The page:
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CIOs that continue to drag their feet on moving to the public cloud need to stop trying to “fight gravity”, claims Amazon Web Services (AWS) CEO Andy Jassy.
The adoption of public cloud technologies continues apace in enterprises operating across all verticals, as CIOs seek to tap into the well-documented benefits of moving more of their IT applications and workloads off-premise.
During a fireside chat at this year’s first virtual AWS Summit Online, Jassy acknowledged that resistance to moving to the cloud still endures in some enterprises, despite the well-documented cost, scalability and business agility benefits that cloud can provide.
CIOs and business leaders who continue to resist the move to cloud will find it increasingly difficult to retain this stance as time goes on in the face of these benefits, he said, as the reasons for continuing to run and retain their own datacentres becoming increasingly uncompelling.
“At the end of the day, you could not want something to happen all you want, but you can’t fight gravity,” said Jassy. “If there’s something that’s really good for customers or for businesses, it is going to move that way whether you want to or not. So I think the cloud is very much like that.”
As well as those attempting to “fight gravity” where cloud is concerned, Jassy identified another group of cloud adopters who are tentatively taking steps to move more of their enterprise applications and workloads off-premise, but not at any kind of pace that will see them reap the full benefits of doing so.
“They know that they should move to the cloud, they understand conceptually why they’re getting pressure from their CEO or from their board [to do so] and a lot of times they just kind of dip their toe in the water a little bit to appease the people that are pushing them – but they end up never really committing,” he said.
“But the problem with that is that while all your competitors have really gone all the way in and are moving much more quickly, and much more cost-effectively, you’re still kind of in this experimental phase where you haven’t transformed your company.
“And you are operating with lots of different environments, and until you actually make the commitment to move, you’re operating with two different infrastructures, which means you’ve got this financial bubble as you’re making that change.”
A recurring theme of discussion at this year’s summit, which moved online for the first time in accordance with the coronavirus-related restrictions on mass gatherings, was how the pandemic has shaped Amazon’s own business, and influenced its customers’ usage patterns.
As previously reported by Computer Weekly, the coronavirus lockdown has led to a surge in demand for online shopping deliveries, as retailers across the globe have shuttered their bricks-and-mortar sites during lockdown.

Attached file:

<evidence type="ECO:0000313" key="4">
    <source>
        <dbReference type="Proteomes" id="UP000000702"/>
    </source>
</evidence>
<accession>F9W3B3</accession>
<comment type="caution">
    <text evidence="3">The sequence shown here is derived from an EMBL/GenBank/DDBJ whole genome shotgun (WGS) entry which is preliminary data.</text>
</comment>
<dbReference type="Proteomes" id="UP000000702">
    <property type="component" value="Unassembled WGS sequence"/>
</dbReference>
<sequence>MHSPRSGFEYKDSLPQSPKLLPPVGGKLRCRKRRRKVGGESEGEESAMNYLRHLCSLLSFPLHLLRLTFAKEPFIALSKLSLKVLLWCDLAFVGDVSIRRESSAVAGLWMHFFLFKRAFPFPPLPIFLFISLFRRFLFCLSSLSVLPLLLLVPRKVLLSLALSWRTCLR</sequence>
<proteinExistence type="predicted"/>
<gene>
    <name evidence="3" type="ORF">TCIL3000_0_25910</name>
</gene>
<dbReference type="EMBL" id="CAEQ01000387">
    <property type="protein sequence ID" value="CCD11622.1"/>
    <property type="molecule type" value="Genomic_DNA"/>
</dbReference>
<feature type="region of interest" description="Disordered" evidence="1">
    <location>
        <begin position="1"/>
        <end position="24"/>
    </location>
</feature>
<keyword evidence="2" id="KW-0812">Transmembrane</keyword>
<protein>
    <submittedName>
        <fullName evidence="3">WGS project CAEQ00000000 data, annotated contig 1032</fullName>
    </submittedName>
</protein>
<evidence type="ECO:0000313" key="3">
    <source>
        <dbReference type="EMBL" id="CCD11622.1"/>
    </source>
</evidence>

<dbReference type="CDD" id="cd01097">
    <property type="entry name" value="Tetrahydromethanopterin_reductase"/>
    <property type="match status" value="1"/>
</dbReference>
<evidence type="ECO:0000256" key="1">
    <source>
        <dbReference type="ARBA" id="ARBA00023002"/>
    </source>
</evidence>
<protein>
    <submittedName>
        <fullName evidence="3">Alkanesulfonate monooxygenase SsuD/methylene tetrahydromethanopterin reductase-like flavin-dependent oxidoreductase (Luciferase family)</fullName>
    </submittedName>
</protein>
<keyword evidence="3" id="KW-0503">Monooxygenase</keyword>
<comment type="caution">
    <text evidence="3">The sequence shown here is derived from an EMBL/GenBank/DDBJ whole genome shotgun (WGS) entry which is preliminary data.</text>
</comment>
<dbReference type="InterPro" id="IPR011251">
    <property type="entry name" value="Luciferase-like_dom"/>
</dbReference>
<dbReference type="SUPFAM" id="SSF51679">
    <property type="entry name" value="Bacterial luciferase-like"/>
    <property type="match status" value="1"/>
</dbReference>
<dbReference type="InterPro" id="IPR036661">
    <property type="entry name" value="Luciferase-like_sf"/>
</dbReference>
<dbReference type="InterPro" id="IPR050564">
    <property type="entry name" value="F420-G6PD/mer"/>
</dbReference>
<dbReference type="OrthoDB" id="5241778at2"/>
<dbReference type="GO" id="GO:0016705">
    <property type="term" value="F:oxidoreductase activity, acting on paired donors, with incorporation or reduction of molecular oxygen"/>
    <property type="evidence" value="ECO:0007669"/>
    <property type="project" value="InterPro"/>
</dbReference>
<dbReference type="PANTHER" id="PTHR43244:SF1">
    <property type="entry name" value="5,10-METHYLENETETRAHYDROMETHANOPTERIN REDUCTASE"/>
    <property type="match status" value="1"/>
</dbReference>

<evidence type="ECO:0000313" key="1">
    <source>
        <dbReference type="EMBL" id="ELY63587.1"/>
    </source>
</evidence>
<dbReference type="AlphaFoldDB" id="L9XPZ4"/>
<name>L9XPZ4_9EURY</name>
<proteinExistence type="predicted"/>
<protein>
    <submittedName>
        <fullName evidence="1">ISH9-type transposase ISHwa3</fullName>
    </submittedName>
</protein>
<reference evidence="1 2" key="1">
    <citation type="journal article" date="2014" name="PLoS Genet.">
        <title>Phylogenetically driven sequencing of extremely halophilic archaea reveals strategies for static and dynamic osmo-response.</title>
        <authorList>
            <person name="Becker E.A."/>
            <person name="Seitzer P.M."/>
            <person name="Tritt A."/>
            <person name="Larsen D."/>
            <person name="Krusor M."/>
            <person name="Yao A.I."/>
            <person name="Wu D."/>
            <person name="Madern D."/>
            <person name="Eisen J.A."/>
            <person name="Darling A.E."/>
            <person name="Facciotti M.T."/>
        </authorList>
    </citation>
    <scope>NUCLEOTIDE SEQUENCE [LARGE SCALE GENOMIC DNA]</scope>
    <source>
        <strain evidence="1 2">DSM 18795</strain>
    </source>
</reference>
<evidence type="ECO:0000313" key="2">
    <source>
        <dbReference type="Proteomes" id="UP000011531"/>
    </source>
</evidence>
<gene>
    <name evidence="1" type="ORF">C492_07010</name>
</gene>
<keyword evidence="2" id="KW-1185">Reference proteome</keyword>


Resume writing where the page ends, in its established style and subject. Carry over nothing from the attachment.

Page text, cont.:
In response, Amazon’s retail business has embarked on a series of “out of season” recruitment drives to ensure its fulfilment centres have sufficient staffing levels to handle the uptick in demand for the online goods it sells.
Read more about AWS
- The University of Oxford is teaming up with Amazon Web Services (AWS) to deliver a series of research projects designed to accelerate the pace of technology innovation within the fields of artificial intelligence (AI), robotics and data science.
- NHS Digital has completed the migration of its first two major services to the public cloud, in accordance with the UK government’s wider cloud-first policy.
AWS, meanwhile, has played an important role in supporting businesses and consumers through the pandemic to date, given that its public cloud is used to host part of the infrastructure underpinning the videoconferencing service Zoom, for example, said Jassy.
He said it is also responsible for providing a home to many of the major streaming services, including Netflix, Amazon Prime, Disney+ and Hulu, and gaming platforms – such as the Sony Playstation Network – that consumers have turned to during the pandemic.
The pandemic has also served to highlight the differences in the business models and resiliency between AWS and its competitors, said Jassy, making thinly-veiled references made to the outages and generalised capacity issues some of its public cloud rivals have run into in recent weeks.
For instance, during the early weeks of the pandemic, Microsoft Azure users reported issues with accessing resources run out of some of its European datacentres, as the software giant grappled with the surge in enterprise demand for its portfolio of cloud services.
Meanwhile, the IBM Cloud suffered a global outage earlier this month that left users of its off-premise platforms unable to access several core services within its cloud portfolio.
“I still think that people don’t really understand how incredibly large a logistics and operational challenge the cloud is,” said Jassy.
“If you land too much [capacity], you have a very wasteful and ineffective cost structure, and [if you have] too little, you run out of capacity and have outages, as seen in some of the other providers in the last several weeks. So it’s an incredibly hard logistical challenge.”